Loket Castle: A Gothic experience

 

By Tracy A. Burns

Loket Castle near Karlsbad

 
Loket Castle near Karlovy Vary (Karlsbad)
Situated near the popular spa town of Karlovy Vary (Carlsbad or Karlsbad), Loket Castle is an 
outstanding example of Gothic architecture and offers much more than a taste of the Middle Ages. There is also a porcelain museum, an archeology exhibition and a museum of torture instruments.

History of Loket Castle up to the Hussite Wars

Loket Castle was founded during the second half of the 12th century. Originally built in Romanesque style, it was given a Gothic facelift from the 1250s to the 1420s. Even today it is possible to see Romanesque elements. For example, there is a Romanesque rotunda that was not discovered until 1966. The castle has historical significance, too. Queen Eliska Premyslovna and her three-year old son Prince Vaclav were once imprisoned here. Some years later Prince Vaclav would become known as Emperor Charles IV. Interestingly enough, during his tenure as emperor, Charles IV did not avoid the castle where he had once been incarcerated. He even stayed overnight at Loket. Yet the emperor who was a patron of Prague is not the only historical figure associated with Loket. For instance, Johann Wolfgang Goethe toured the town and castle on his 74th birthday in 1823.

Karlovy Vary Tours from Prague

History of Loket Castle from the Hussite Wars up to 1992

Loket Castle was founded during the second half of the 12th century. Originally built in Romanesque style, it was given a Gothic facelift from the 1250s to the 1420s.The Hussites never were able to conquer the castle during the 15th century wars. The Slik family was given the castle in 1434, and they stayed in charge for 100 years. The Silks made quite a name for themselves as they were one of the wealthiest and most powerful clans in the region. However, when they revolted against King Ferdinand I and the Habsburgs in the revolt of the Czech Estates during 1546 and 1547, the castle was confiscated. The Thirty Years’ War also brought much destruction to the town and castle and triggered an economical downfall. This financial decline lasted until the beginning of the 18th century. During 1822 the castle was turned into a prison, and it remained so until 1948. It was only in 1992 that the then dilapidated castle was returned to the town.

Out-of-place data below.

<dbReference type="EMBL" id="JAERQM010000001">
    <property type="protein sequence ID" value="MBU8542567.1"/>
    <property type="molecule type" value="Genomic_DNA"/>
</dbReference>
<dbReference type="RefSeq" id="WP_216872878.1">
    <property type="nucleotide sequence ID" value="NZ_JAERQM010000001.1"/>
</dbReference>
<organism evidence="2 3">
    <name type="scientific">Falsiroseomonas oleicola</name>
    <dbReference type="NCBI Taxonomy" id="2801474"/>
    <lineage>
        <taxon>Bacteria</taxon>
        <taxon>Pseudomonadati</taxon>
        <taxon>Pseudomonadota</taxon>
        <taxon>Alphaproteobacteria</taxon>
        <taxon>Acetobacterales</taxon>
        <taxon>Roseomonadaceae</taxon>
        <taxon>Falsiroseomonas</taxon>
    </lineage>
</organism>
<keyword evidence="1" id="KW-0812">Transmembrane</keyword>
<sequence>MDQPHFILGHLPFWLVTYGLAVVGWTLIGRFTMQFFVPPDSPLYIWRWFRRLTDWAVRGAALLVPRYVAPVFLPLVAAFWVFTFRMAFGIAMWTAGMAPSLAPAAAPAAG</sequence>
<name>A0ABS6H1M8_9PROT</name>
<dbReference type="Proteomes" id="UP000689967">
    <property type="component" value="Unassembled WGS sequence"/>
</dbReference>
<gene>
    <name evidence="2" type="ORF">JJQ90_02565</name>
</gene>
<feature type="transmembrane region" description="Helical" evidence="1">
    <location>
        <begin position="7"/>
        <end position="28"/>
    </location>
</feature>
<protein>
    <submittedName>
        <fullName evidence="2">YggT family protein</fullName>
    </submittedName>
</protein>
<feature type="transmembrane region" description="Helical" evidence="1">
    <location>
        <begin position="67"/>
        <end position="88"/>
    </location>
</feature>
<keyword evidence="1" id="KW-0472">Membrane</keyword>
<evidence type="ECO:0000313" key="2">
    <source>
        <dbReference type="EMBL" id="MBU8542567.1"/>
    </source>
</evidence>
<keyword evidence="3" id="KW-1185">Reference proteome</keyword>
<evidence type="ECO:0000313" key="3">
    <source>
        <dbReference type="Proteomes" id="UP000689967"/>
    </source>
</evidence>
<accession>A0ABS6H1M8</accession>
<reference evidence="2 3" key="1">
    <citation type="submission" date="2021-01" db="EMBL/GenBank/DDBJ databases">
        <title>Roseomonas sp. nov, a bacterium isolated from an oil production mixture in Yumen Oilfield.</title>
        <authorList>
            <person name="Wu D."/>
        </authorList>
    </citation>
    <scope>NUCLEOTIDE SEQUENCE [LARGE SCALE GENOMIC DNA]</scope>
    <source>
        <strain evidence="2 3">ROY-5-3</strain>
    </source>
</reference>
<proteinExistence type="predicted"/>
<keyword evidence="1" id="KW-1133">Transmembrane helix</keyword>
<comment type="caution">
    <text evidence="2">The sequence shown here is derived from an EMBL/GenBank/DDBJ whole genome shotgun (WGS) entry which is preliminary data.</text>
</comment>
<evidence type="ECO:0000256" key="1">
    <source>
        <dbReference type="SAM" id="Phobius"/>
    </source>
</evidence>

The statue of Gottstein and legends

Before exploring the former prison cells and torture chamber that features life-size figures and special sound effects, take a look at the small statue of Gottstein, a gnome-like creature that sports a long, golden beard and holds a club behind his back. A plaque proclaims him the ruler of the Loket cliffs, rocks and underworld. According to a legend, if a person touches the top of Gottstein’s beard, leaves some money and wishes for something good, the wish will come true. However, if a person touches the club behind his back or thinks about something mean, that person will feel Gottstein’s wrath within one year. Before heading inside, also note the Gothic and Renaissance portal constructed out of ochre-colored sandstone.

Other features of Loket Castle

There are breathtaking views from the 26-meter high tower, Romanesque in style. According to legend, the Loket Dragon is hidden there.There are breathtaking views from the 26-meter high tower, Romanesque in style. According to legend, the Loket Dragon is hidden there. The chapel is impressive as is the Ceremonial Hall. In one space a Late Baroque painting features the allegory of Justice. Another painting shows the romantic Svatosske cliffs near the town. Hailing from the reign of Czech King Wenceslas IV (1378 – 1419), frescoes depict a garden of fruit trees. Because the frescoes had been whitewashed several times, the originals were not discovered until 1986.

Weaponry, porcelain and more

Loket Castle near Karlovy Vary (Karlsbad)That’s not all there is to see. A wing at the tower features weaponry and armor. The Museum of Porcelain shows off many old spa cups, such as a tea cup with a view of Karlovy Vary from 1824 and a bath cup depicting a spa colonnade from 1833. Art Deco sculptures, tea sets, plates with floral designs, Baroque vases and porcelain figures are also on display. The town, dating back to the 12th century, has a picturesque main square with opportunities for meals or snacks. A Baroque church nearby boasts a main altar with paintings rendered by Czech master Baroque artist Petr Brandl.

A variety of displays

Loket Castle near Karlovy Vary (Karlsbad)While Loket may not be as popular as Karlstejn or Krivoklat castles near Prague, it has its own charm. Loket offers such a variety of displays – from porcelain to weaponry to art to torture instruments and legends.


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